Sorry, no results matched your search. Please try again!
CO2 Emissions Reversal Tech: Is This a Realistic Solution?
Nov. 18, 2021
CO2 Emissions Reversal Tech: Is This a Realistic Solution?

CO2 Emissions Reversal Tech: Is This a Realistic Solution?

The concept of DAC (Direct Air Capture) as a method of reducing the amount of carbon dioxide in the air is nothing new. But the hardware doing so is making significant advancements.

That’s not to say that it’s an altogether solution to the problem of greenhouse gases, but it’s certainly a start, and a fascinating experiment if nothing else.

Out of one million air particles, 412 are currently made up of carbon dioxide—a number roughly 30% higher than is it was before humans started burning fossil fuels.

So to filter that relatively small ratio out of the bulk, quite a lot of air needs to pass through a special filtration system. This happens by way of enormous fans. Not only that, the filters need to be heated in order to work. So all of that energy needs to come from somewhere, and unless it’s generated from emissions-free sources, the whole effort fails. As a result, the placement of these facilities is key.

The Largest DAC Facility Counteracts 870 Cars’ CO2

There are currently 19 DAC facilities, many of them operated by Switzerland’s Climeworks. Orca, the largest of these facilities, only removes 870 cars worth of annual carbon dioxide. That’s it. Although 4,000 tons of CO2 sounds like a lot, it isn’t—certainly not enough on its own to justify building and operating the facility.

But this facility is more like a blueprint for larger scale versions than a proposed solution itself. Juggernauts like Microsoft and Shopify have pledged their support, and Orca has plans to expand their capacity a hundredfold by 2027.

Iceland’s unique geothermal capabilities made it the ideal spot to build Orca. But most other sites worldwide don’t have this advantage. There are rival companies in the States and Scotland who are in the works of making or expanding their own facilities, but so far, Orca is still the largest and best.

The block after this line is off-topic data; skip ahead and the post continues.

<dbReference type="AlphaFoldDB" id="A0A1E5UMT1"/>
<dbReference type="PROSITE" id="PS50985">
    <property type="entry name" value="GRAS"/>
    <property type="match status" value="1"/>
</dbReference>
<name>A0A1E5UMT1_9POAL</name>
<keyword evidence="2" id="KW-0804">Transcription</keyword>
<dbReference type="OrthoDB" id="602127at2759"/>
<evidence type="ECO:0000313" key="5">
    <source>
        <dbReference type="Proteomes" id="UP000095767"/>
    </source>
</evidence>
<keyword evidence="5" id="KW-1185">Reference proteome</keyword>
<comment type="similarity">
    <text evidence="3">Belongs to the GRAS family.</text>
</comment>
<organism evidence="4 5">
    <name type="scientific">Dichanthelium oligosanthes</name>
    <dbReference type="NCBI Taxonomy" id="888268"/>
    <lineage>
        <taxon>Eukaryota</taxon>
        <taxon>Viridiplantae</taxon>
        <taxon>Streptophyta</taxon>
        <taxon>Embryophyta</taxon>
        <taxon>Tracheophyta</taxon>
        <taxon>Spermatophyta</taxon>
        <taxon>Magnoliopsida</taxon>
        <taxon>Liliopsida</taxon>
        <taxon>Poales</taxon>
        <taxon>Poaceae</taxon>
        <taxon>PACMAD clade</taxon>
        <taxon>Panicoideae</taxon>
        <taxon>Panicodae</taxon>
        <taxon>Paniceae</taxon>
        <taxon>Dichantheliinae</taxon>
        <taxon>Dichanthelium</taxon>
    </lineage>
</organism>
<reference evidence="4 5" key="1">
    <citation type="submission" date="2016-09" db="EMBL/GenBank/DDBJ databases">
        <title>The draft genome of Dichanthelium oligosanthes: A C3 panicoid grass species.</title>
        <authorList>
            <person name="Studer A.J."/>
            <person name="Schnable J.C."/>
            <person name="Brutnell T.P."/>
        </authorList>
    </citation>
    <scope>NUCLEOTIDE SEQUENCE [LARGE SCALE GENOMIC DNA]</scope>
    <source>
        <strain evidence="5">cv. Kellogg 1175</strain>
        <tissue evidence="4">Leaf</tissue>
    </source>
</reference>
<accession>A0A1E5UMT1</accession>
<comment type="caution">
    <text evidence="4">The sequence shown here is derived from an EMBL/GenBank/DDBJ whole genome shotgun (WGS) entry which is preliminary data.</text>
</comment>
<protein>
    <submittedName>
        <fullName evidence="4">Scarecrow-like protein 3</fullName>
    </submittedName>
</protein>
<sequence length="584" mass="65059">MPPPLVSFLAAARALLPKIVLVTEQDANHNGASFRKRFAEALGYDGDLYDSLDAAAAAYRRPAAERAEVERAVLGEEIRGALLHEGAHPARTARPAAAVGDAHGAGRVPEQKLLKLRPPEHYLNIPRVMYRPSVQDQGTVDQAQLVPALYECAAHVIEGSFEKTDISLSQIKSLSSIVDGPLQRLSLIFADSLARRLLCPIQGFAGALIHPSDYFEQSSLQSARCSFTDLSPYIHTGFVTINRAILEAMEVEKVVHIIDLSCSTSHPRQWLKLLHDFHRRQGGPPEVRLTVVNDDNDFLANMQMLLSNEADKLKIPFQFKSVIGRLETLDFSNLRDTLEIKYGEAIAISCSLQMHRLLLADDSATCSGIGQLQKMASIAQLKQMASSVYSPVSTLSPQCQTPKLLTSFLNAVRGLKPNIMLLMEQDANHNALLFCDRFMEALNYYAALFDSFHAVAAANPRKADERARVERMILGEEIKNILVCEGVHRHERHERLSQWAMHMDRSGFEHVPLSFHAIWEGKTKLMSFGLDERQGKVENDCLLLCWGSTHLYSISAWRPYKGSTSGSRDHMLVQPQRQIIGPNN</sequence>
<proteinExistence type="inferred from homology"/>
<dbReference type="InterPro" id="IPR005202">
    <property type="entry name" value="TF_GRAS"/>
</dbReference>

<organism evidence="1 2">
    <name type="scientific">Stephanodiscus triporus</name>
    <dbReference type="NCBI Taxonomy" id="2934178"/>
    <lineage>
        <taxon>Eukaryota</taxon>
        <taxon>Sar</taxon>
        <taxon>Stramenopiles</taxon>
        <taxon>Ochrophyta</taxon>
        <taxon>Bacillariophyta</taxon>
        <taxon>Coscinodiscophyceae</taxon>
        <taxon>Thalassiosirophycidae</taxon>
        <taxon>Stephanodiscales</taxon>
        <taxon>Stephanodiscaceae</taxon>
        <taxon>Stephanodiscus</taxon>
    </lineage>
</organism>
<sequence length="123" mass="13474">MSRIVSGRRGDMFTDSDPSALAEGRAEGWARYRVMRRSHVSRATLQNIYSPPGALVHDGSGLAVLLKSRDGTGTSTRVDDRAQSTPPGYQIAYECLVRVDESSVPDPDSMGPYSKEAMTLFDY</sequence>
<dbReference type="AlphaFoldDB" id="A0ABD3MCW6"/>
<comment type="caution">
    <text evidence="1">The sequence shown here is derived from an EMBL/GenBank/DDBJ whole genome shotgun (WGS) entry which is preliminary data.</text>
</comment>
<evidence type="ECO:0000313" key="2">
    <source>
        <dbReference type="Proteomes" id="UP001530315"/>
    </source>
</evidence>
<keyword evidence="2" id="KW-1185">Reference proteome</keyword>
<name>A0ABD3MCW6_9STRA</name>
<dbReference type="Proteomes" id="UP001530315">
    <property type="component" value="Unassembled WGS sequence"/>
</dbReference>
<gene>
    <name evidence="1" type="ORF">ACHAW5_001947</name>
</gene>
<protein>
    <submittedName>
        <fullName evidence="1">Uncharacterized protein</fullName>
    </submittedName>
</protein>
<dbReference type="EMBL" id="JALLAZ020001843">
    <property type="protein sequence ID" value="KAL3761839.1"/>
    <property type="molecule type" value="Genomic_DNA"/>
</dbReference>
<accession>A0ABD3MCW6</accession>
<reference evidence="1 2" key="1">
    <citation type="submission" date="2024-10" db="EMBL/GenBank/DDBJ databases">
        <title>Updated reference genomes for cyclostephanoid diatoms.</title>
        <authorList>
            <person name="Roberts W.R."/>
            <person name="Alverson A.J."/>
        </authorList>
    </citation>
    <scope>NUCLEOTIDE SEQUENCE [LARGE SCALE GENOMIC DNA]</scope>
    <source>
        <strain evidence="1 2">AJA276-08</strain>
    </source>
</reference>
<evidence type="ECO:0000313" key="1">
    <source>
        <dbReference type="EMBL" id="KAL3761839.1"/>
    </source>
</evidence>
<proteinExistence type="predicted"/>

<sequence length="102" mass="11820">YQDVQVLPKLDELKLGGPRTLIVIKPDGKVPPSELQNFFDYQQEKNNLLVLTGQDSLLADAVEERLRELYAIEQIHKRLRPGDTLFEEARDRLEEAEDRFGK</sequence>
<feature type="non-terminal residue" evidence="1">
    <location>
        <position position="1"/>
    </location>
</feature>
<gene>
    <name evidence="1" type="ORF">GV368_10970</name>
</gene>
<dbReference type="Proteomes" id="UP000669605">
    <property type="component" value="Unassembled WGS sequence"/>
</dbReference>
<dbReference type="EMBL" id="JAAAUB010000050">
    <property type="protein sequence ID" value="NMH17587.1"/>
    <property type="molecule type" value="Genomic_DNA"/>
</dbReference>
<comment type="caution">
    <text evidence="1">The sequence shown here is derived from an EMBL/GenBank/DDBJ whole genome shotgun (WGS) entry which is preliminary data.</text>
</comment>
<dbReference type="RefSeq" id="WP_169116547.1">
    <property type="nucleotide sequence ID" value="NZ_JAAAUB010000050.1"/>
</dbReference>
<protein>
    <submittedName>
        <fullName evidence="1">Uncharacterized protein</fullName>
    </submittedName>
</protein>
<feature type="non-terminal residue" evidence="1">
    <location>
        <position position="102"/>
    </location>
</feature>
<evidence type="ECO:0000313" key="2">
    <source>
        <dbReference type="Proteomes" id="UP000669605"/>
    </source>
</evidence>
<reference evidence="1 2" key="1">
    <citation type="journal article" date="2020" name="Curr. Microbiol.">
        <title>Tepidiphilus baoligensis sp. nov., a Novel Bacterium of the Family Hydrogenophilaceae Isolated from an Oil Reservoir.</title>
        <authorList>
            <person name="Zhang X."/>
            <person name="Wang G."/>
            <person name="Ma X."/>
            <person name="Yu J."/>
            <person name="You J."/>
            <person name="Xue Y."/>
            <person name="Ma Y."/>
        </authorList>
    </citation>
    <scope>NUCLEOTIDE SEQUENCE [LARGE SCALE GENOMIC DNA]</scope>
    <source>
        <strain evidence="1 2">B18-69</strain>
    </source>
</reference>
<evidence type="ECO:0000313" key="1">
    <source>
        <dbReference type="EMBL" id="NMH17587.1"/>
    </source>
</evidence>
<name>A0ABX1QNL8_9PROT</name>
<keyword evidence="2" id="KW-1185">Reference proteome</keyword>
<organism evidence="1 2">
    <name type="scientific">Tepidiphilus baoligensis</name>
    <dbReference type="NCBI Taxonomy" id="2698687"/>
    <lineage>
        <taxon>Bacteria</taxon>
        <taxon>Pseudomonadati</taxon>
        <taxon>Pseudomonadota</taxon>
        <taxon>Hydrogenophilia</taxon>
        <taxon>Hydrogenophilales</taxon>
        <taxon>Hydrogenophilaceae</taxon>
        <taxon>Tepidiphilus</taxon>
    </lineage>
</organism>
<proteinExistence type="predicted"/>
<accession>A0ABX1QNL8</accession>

Other CCUS Efforts

DAC is part of a group of technologies referred to as CCUS (carbon capture, utilization and storage). There are many other ideas and technologies attempting to solve the global warming issues, but none receiving as much support as DAC. Some of which attempt to capture and process CO2 as its being emitted, a band-aid solution that doesn’t solve the root of the problem—a reliance on fossil fuels.

The Price of Straining Out CO2

DAC is by no means cheap. It can cost up to $1000 per ton of carbon dioxide depending on the facility. Although the technology is still young, it’s not a logical or viable solution at this point. A much better option is decreasing dependency on fossil fuels and increasing the number of green-energy-fueled vehicles, power plants, and factories.

From a financial standpoint, carbon pricing, a policy that charges fossil fuel users for their emissions, is much more economical and more effective.

Eliminating Re-Emissions is Key

That’s not to say that the technology won’t progress to a point where it’s viable though. Zero-emissions facilities that run cheaper are in the works for the future. Orca is currently at less than 10% re-emissions, which is reasonable, but doesn’t yet hit its mark.

The Need to Decarbonize Remains Top Priority

Despite new technologies to filter out greenhouse gas, the real issue is still to get off of fossil fuel dependency. Band-aid solutions will likely never be enough to balance out the effects of ongoing global fossil fuel use. It’s important for supporters of these CO2 reducing technologies to make that distinction.

In short, DAC facilities and other technologies are certainly a positive step, but they can only make a real impact in accordance with other measures, such as the reduction of emissions and the increasing use of green energy.